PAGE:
A local clean-water group is urging the province to adopt new fees for local and visiting fishermen and boaters in an effort to stop zebra and quagga mussels infesting B.C. lakes.
Brynne Morrice, of the Society for the Protection of Kal Lake, says the fees would pay for 24-hour boat inspections at our borders and is a much smaller expense than the damage done by the invasive mussels.
“We know from places that have these mussels that boaters are looking at hundreds, if not thousands of dollars, a year to deal with scraping the mussels off of their boat motors so, again, it’s an investment in protection,” Morrice told Beach Radio News.
Morrice, who launched the Kal Lake splash mob to raise awareness of the issue two years ago, has written to B.C. Environment Minister George Heyman suggesting a supplementary fee be added to the existing fishing license and for the implementation of an annual boater registration fee.
He’s also calling for a three-dollar yearly surcharge on BC Hydro customers.
Morrice met with two assistant deputy ministers in Victoria last week who conceded there were no boat inspection stations open overnight at the four inter-provincial border points because traffic is fairly low.
They called it a calculated risk, according to Morrice.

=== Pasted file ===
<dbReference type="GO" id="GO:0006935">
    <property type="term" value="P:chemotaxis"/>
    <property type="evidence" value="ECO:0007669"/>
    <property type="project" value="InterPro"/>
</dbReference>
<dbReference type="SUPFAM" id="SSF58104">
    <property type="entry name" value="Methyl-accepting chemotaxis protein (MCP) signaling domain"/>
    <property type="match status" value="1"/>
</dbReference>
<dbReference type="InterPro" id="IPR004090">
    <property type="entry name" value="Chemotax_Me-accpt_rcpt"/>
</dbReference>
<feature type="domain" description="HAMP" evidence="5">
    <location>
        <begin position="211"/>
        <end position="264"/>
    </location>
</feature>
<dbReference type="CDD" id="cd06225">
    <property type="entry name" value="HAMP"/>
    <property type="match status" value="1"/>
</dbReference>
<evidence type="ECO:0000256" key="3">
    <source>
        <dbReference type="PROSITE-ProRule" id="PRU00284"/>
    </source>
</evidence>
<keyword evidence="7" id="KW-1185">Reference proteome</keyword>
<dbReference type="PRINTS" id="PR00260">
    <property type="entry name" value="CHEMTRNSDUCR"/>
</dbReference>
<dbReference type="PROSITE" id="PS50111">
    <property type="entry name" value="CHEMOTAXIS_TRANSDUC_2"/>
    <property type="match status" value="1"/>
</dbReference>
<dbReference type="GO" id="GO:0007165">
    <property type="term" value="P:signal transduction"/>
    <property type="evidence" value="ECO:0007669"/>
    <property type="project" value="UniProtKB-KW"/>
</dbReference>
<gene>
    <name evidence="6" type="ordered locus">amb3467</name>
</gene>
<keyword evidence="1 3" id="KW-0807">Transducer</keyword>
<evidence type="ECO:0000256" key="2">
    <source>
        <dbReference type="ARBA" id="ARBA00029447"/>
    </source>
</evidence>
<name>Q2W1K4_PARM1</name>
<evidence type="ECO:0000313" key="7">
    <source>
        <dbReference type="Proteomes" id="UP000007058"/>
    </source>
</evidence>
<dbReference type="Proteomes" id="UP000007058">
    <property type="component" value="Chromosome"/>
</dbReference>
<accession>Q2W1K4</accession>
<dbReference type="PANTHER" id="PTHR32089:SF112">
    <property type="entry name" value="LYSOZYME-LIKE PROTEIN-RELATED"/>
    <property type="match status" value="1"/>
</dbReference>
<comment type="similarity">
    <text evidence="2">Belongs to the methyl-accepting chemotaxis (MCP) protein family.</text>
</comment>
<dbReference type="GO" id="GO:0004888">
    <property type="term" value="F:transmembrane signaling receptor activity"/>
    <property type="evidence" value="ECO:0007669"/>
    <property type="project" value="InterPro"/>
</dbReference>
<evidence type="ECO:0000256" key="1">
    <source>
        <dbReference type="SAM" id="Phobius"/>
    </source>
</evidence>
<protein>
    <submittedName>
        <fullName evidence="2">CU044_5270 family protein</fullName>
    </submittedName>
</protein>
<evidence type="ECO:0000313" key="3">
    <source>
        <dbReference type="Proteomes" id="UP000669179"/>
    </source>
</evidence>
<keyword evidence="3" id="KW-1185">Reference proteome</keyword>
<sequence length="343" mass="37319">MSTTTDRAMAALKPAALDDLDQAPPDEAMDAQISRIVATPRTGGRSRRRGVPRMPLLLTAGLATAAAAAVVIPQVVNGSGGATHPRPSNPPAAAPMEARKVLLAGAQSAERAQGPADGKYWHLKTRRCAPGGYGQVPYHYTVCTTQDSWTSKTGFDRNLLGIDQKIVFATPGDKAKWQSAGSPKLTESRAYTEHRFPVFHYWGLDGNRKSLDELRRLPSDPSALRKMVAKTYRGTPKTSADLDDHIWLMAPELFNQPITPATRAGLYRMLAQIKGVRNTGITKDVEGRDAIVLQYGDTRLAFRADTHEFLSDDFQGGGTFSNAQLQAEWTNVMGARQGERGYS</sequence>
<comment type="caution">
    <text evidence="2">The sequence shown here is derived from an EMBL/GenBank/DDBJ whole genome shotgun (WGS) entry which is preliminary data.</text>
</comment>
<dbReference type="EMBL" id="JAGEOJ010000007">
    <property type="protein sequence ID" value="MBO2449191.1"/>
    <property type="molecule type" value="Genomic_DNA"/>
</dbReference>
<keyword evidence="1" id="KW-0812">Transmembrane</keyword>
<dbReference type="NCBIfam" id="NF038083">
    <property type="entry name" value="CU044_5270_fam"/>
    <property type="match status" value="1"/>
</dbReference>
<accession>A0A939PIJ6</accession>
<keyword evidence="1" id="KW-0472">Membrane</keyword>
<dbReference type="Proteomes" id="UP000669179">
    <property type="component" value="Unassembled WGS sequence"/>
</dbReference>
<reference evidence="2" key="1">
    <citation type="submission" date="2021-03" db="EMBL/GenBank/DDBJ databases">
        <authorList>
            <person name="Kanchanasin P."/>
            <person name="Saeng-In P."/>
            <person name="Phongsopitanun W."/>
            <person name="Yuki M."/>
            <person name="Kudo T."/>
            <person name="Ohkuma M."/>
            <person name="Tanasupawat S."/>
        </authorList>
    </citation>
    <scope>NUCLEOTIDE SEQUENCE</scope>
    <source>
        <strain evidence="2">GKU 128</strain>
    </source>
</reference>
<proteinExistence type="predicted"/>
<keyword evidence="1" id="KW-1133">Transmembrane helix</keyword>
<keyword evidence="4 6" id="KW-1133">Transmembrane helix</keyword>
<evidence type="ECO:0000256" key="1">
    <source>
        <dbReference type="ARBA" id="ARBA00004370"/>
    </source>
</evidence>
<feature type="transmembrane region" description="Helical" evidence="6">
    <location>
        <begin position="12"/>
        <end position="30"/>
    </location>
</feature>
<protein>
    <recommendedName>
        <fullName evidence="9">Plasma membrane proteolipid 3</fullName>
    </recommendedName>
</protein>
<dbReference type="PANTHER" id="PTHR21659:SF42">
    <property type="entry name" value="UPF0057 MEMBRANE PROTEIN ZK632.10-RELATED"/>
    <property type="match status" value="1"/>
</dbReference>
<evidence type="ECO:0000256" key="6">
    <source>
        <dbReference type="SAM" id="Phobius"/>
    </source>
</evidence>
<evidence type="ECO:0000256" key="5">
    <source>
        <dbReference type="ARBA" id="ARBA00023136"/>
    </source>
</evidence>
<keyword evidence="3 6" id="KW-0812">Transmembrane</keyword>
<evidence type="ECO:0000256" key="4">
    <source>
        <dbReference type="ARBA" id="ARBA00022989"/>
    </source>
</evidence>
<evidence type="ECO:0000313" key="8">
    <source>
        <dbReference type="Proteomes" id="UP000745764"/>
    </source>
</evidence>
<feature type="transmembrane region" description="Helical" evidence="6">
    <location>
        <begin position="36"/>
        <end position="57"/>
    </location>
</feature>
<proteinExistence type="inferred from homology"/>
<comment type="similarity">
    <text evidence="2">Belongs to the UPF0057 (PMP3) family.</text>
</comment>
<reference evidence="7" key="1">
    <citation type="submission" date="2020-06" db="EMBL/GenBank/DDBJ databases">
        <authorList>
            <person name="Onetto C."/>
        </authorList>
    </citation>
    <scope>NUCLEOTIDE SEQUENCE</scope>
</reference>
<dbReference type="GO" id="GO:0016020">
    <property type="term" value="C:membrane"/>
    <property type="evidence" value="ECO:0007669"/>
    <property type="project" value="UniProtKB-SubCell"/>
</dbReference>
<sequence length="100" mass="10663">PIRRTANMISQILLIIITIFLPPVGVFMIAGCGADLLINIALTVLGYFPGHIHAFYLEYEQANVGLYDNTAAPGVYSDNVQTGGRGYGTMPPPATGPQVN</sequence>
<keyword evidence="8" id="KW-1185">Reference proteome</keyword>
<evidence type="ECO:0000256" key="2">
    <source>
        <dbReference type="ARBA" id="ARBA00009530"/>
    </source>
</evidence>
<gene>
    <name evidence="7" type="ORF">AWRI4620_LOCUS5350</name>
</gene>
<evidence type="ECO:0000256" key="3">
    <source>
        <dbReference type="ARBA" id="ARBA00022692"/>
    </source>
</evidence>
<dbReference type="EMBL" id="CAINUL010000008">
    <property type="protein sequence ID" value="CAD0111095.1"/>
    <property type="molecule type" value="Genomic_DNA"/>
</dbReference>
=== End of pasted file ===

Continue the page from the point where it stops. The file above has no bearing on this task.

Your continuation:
“Okay, it’s a calculated risk. We can’t afford a calculated risk,” he says.
Morrice says without 24-hour stations at Dawson Creek, Mount Robson, Radium, and Crowsnest, it is a mathematical inevitability that a mussel-infested boat will enter B.C. during the night.
In the letter, he praises the boat inspection program as “an excellent foundation for protecting B.C.”
But Morrice says it must be expanded and the fees could raise between two-to-four-million dollars per year in order to do so.
“This is not a novel idea. This is what Montana is doing. They’ve introduced a fishing license fee, a small supplementary fee, and it’s bringing in an extra $3-million, I believe it is, per year to help fund the program and it just makes sense.”
Morrice also asks in the letter if BC Hydro has sent out a special bulletin to customers, educating them on the risk of mussel infestation and how each B.C. resident could play a part in protecting our waterways.